Q: Does an organization’s culture influence perceptions of effective leadership behaviors?
A: While we haven’t looked specifically at the relationship between organizational culture and perceptions of leadership effectiveness, we do know that other elements that impact culture (country, industry, organizational function) all impact perceptions of leadership effectiveness in subtle ways. So it is conceivable that organizational culture could influence perceptions of effective leadership behaviors. However, while looking at general comparisons across different leadership groups can yield some fairly significant differences, when we look at different leadership groups in terms of effectiveness the differences we see are much smaller and more subtle.
Q: How can you behave with self-confidence – even when you’re perhaps not feeling so confident – and not come across as a phony?
A: We don’t know if the leaders we looked at in the study actually believe they were behaving in a way that suggested they were self-confident, since we found an extremely minimal relationship between conveyed self-confidence (as seen through the perceptions of the observers) and felt self-confidence. I think from a coaching perspective, we will probably be more helpful to our clients if we coach them on the behaviors associated with conveyed self-confidence (in particular Management Focus, Persuasive, Strategic and Technical) rather than to coach them more directly to the idea of trying to behave as if they feel more self-confident than they actually feel.
Q: It’s interesting to consider how being present relates to conveyed self-confidence.
A: I think this is somewhat related to the aspect of the study that looked at the combination of “Willingness to Listen” (which is very connected to being present) alongside conveyed self-confidence. When those two observer perceptions were seen together – the level of perceived effectiveness of the leader was significantly greater than those leaders who conveyed self-confidence but were seen as not very willing to listen, and therefore likely to be seen as much less present.
Q: It appears that conveyed self-confidence is heightened with overt/external control or leadership. Might this be related to what is valued by societal norms? It doesn’t seem to correlate with how individuals like to be treated by their leaders.
A: The pattern of leadership that was most prevalent with the conveyed self-confidence leaders was not what I would characterize as a very high control pattern of leadership. Management Focus is about assuming full responsibility for the leadership role; Strategic and Technical are cognitive behaviors associated with longer term thinking and professional expertise; and Persuasive is about engaging people to win them over. While these leaders also showed less deference to authority and placed somewhat less emphasis on cooperation, it does not mean they do not defer to authority or do not cooperate, it just means they relied on those behaviors less than the leaders who were perceived to be less self-confident.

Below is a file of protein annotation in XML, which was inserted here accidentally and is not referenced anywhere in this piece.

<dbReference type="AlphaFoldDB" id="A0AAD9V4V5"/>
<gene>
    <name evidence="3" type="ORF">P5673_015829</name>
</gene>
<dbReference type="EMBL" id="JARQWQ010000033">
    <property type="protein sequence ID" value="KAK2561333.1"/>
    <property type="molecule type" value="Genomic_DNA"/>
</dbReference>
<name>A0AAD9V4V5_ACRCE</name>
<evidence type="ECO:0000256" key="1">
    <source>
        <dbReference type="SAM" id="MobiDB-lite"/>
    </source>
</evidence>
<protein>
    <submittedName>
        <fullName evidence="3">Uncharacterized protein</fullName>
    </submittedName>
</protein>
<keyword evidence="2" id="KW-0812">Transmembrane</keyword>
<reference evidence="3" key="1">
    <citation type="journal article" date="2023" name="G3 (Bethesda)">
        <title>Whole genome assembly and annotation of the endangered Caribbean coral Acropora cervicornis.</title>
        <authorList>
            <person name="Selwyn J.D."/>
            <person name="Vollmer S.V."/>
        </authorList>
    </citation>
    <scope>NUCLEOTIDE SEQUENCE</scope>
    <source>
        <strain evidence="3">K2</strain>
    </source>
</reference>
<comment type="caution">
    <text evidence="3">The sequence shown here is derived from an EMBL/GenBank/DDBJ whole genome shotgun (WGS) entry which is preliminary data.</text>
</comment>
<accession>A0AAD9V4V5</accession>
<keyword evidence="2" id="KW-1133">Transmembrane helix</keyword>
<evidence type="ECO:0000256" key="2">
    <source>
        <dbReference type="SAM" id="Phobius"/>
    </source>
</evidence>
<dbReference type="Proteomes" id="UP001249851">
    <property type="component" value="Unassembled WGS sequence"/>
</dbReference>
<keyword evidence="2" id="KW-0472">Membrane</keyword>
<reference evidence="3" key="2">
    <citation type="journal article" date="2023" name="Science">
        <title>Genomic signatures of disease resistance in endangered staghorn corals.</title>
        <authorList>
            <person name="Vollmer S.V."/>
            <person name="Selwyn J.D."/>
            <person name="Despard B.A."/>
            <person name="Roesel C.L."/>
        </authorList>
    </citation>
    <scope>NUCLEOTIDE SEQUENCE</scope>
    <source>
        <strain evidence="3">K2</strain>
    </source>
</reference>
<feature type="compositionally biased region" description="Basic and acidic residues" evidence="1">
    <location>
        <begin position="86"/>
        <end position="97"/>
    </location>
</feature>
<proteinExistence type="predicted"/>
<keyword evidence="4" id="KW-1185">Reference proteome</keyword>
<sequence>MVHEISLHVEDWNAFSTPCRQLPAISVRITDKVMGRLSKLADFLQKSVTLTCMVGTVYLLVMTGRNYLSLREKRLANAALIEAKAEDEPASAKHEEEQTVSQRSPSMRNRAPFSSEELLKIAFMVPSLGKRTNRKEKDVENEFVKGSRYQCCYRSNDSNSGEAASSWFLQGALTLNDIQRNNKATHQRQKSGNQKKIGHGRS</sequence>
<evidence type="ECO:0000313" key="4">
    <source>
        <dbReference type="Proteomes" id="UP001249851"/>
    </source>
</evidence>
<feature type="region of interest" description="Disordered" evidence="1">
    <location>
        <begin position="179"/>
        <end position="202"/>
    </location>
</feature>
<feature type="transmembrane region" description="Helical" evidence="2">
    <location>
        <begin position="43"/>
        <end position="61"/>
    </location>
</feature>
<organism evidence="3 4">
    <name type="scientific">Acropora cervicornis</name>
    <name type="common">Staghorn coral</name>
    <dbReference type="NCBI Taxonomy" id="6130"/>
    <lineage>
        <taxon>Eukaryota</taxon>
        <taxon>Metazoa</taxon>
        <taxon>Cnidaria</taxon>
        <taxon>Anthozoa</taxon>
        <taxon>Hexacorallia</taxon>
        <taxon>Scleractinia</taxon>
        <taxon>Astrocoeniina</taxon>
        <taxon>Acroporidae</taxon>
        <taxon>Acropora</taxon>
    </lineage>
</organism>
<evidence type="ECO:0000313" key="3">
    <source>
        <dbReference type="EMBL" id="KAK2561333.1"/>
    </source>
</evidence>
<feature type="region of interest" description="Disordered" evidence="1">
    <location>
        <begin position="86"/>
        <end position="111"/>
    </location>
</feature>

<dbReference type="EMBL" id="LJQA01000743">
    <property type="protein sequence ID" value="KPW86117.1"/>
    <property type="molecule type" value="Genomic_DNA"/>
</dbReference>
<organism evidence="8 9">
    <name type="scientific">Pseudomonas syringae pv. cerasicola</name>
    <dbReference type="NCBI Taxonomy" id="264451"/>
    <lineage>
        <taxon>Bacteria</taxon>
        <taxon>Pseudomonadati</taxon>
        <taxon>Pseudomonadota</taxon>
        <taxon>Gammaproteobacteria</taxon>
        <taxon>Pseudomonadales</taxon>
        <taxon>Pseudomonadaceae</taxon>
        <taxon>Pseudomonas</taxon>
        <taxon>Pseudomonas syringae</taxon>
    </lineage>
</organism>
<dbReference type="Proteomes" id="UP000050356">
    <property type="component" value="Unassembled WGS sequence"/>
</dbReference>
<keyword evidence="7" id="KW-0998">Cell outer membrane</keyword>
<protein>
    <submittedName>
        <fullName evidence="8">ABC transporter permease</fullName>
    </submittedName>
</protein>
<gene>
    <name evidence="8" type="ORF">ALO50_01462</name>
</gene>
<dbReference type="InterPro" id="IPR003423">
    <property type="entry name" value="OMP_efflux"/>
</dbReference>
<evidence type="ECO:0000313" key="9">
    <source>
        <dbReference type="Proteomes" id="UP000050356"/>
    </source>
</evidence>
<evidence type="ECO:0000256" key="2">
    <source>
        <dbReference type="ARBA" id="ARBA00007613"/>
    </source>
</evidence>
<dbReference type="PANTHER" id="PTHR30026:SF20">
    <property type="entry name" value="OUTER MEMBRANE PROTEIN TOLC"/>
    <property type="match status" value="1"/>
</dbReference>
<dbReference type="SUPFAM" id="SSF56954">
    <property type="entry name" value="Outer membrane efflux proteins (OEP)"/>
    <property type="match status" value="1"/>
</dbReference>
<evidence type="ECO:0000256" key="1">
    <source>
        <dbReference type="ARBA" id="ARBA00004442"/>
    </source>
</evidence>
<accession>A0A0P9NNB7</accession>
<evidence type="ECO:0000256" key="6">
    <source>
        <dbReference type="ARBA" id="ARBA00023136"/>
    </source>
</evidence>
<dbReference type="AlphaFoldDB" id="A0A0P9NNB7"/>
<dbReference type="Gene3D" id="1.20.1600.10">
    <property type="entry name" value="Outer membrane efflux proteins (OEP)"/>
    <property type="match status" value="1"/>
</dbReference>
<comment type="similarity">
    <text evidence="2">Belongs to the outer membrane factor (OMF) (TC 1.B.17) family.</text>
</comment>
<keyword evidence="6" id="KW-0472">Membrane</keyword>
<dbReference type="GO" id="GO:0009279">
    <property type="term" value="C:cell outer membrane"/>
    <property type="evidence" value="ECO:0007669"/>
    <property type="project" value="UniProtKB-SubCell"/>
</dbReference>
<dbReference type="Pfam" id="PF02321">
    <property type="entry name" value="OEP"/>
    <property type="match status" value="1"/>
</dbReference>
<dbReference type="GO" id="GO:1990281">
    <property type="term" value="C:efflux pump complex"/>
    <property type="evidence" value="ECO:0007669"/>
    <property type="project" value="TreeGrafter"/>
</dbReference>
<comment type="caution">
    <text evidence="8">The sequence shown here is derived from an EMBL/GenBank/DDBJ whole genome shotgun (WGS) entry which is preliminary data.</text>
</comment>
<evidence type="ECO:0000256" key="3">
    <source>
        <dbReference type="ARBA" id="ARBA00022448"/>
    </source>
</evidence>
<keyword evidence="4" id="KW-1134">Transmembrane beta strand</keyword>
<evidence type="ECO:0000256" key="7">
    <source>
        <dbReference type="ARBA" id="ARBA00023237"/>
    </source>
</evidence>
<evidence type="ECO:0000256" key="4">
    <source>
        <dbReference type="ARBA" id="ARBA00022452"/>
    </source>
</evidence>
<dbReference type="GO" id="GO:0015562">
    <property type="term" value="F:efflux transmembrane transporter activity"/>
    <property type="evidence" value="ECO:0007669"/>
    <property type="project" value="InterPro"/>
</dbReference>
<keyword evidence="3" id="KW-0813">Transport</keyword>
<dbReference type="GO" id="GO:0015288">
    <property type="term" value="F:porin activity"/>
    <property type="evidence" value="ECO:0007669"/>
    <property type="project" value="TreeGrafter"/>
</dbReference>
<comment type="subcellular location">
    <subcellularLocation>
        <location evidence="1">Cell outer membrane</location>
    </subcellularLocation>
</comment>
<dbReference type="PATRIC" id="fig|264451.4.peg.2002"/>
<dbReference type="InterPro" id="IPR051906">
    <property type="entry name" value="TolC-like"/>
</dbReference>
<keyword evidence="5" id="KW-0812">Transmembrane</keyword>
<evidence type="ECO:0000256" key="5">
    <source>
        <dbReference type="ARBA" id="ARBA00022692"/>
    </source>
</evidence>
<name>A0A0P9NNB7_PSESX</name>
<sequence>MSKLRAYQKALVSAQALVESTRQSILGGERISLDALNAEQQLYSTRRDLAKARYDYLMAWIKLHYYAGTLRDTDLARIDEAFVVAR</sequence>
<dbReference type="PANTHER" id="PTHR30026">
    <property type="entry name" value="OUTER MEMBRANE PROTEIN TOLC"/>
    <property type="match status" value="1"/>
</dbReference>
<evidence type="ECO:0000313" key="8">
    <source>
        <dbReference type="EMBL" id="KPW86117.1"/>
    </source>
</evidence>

Q: Could you say this supports the concept of “fake it till you make it”? Or in other words, presenting yourself as the person who is in the job you want, versus the one you have?
A: I think it’s less about “fake it till you make it,” and perhaps more about demonstrating leadership behaviors that make people think: “The way this leader behaves makes me feel like they’re sure of themselves.” We want to help leaders focus on using the behaviors that help their stakeholders feel confident in them and their capabilities as a leader, rather than strictly on putting up a facade.
Q: How do you think the generational differences impact inter-generational perceptions -i.e., a leader of one generation perceiving someone of another generation as more or less confident?
A: While we didn’t see any difference in perceptions of self-confidence based on the generation of the leader, we do know that perceptions based on the generation of a leader is an area that can be filled with biases and stereotypes – just look at what has been written about the Millennials for the last few years! We also know that different behavior patterns are associated with perceptions of self-confidence for each generation we looked at. So it is very likely that there is some kind of generational interaction going on relative to these perceptions.
During the webinar, a question arose of how to coach the younger generations – who both appear to be using less feedback – in managing more effectively. One attendee made the following suggestion in response:
“A client I have has an expression they use called carefrontation. When a leader is reluctant to have a confrontation, they ask something like ‘do you CARE about this person?’ As a leader, if you do care, you need to let them know when they are behaving in unhelpful or unproductive ways. If you don’t care, let it unfold as it will. This was an interesting perspective for me that encouraged me to have those tough conversations.”